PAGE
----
Energy Industry Top Attack Choice

Monday, July 1, 2013 @ 06:07 PM gHale


Over 50 percent of the 200 cyber incidents reported by critical infrastructure operators to the ICS-CERT between October of last year and May of this year came from the energy sector.

In all, over 75 percent of the incidents reported focused on the manufacturing automation sector.

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The victim organizations ended up hit mostly by watering hole attacks, SQL injection, and spear phishing. In fiscal 2012 alone, 198 cyber incidents ended up reported to ICS-CERT, 41 percent of which were from the energy industry. Advanced persistent threat (APT)-type attacks, as well as sophisticated and common malware were top threats, ICS-CERT said in its ICS-CERT Monitor report for second quarter of 2013.

Among the recent incidents handled by the ICS-CERT was a brute-force attack campaign against a gas compressor station operator that ended up targeting other critical infrastructure operators. ICS-CERT said the gas compressor station owner on Feb. 22 reported a jump in brute-force attack attempts on process control networks. The attack campaign, which began in January and subsided in early March, didn’t result in any actual breaches, according to ICS-CERT.

ICS-CERT posted an alert on its secure portal about the attacks on the gas compressor plant, along with 10 IP addresses used in the attacks.

“That alert elicited additional reports from critical infrastructure owners who, using the indicators in the alert, had discovered similar brute force attempts to compromise their networks. Those new reports yielded 39 new IP addresses, which ICS-CERT included in an update to the original alert (also posted on the secure portal),” ICS-CERT said in its report.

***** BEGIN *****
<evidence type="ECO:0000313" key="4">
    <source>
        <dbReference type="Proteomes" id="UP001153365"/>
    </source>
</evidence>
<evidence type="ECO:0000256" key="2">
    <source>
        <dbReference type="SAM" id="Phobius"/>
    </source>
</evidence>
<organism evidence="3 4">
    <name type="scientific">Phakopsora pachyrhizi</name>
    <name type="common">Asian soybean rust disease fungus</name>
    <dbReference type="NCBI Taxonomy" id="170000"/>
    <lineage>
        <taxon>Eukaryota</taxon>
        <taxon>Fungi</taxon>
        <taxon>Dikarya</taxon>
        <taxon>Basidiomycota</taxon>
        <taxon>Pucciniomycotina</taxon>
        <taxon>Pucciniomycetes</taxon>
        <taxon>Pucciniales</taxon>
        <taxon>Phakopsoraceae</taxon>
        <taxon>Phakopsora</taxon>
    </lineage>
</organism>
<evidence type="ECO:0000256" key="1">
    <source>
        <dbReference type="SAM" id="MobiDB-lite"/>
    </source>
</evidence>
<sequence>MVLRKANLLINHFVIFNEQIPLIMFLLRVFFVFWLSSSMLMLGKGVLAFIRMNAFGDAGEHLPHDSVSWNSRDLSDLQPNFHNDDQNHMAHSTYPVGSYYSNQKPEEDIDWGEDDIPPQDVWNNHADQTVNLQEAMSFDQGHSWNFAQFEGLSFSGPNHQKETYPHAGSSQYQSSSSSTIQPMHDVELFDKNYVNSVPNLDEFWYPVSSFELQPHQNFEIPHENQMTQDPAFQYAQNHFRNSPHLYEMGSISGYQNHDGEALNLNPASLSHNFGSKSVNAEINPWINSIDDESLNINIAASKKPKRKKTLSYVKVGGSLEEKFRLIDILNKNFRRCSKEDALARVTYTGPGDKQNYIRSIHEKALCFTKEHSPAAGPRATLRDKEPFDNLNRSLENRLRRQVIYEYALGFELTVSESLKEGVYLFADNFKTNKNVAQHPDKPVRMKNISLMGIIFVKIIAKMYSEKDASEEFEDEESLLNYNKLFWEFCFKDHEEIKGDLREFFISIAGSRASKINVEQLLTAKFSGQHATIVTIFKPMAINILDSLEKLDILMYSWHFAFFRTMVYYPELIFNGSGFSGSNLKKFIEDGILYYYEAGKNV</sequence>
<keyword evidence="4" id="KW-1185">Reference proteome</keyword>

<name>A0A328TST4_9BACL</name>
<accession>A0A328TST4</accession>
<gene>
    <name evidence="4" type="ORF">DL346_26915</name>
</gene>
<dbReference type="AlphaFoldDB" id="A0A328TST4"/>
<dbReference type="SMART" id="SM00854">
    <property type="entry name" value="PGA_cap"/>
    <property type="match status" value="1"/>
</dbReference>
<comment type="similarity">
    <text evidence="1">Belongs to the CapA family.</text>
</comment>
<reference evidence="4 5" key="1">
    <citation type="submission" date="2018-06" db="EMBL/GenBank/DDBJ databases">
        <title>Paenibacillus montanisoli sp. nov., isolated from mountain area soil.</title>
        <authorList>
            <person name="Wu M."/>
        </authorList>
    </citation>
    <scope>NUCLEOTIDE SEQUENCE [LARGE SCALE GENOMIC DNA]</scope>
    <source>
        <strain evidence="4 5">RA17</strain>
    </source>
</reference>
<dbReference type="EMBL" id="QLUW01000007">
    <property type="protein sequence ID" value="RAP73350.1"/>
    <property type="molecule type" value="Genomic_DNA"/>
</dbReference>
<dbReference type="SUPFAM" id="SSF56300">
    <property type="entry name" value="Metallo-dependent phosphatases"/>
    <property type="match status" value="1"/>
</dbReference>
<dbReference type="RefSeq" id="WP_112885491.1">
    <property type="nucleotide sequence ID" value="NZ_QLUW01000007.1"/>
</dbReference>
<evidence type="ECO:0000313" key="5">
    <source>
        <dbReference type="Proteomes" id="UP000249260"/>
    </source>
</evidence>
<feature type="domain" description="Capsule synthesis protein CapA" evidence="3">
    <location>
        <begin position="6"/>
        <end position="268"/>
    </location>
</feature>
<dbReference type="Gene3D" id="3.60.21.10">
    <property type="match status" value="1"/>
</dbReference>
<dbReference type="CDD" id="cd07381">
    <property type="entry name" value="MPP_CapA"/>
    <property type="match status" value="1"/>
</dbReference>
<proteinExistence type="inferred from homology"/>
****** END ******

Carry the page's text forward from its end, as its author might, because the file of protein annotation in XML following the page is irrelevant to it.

Gas compressor stations in the Midwest and Plains region were the main victims of the attempted attacks, ICS-CERT said, but there also were attacks against critical infrastructure business networks as well. “While none of the brute force attempts were successful, these incidents highlight the need for constant vigilance on the part of industry asset owners and operators. The ability to detect anomalous network activity and network intrusions early in an incident greatly increases the chance of a successful mitigation and resolution,” the ICS-CERT report said.

While energy firms represented 53 percent of the 200 cyber incidents reported to ICS-CERT from October 2012 to May 2013, 17 percent of the reports came from the manufacturing sector.

Most of the incident response ICS-CERT conducts occurs remotely, analyzing malware, logs, hard drives, emails and other attack artifacts. ICS-CERT went on-site for five incidents in the first half of FY 2013 to investigate sophisticated attacks in the energy and critical manufacturing industries. “All of the onsite incident response engagements involved sophisticated threat actors who had successfully compromised and gained access to business networks,” ICS-CERT said in its report.

In many of the on-site cases, ICS-CERT team analysis was inconclusive because the ICS networks didn’t have sufficient logging and forensics data. “While onsite, ICS-CERT analysts examined networks and artifacts to determine if ICS networks were also compromised. Unfortunately, in many cases that analysis was inconclusive because of limited or non-existent logging and forensics data from the ICS network,” the report said.



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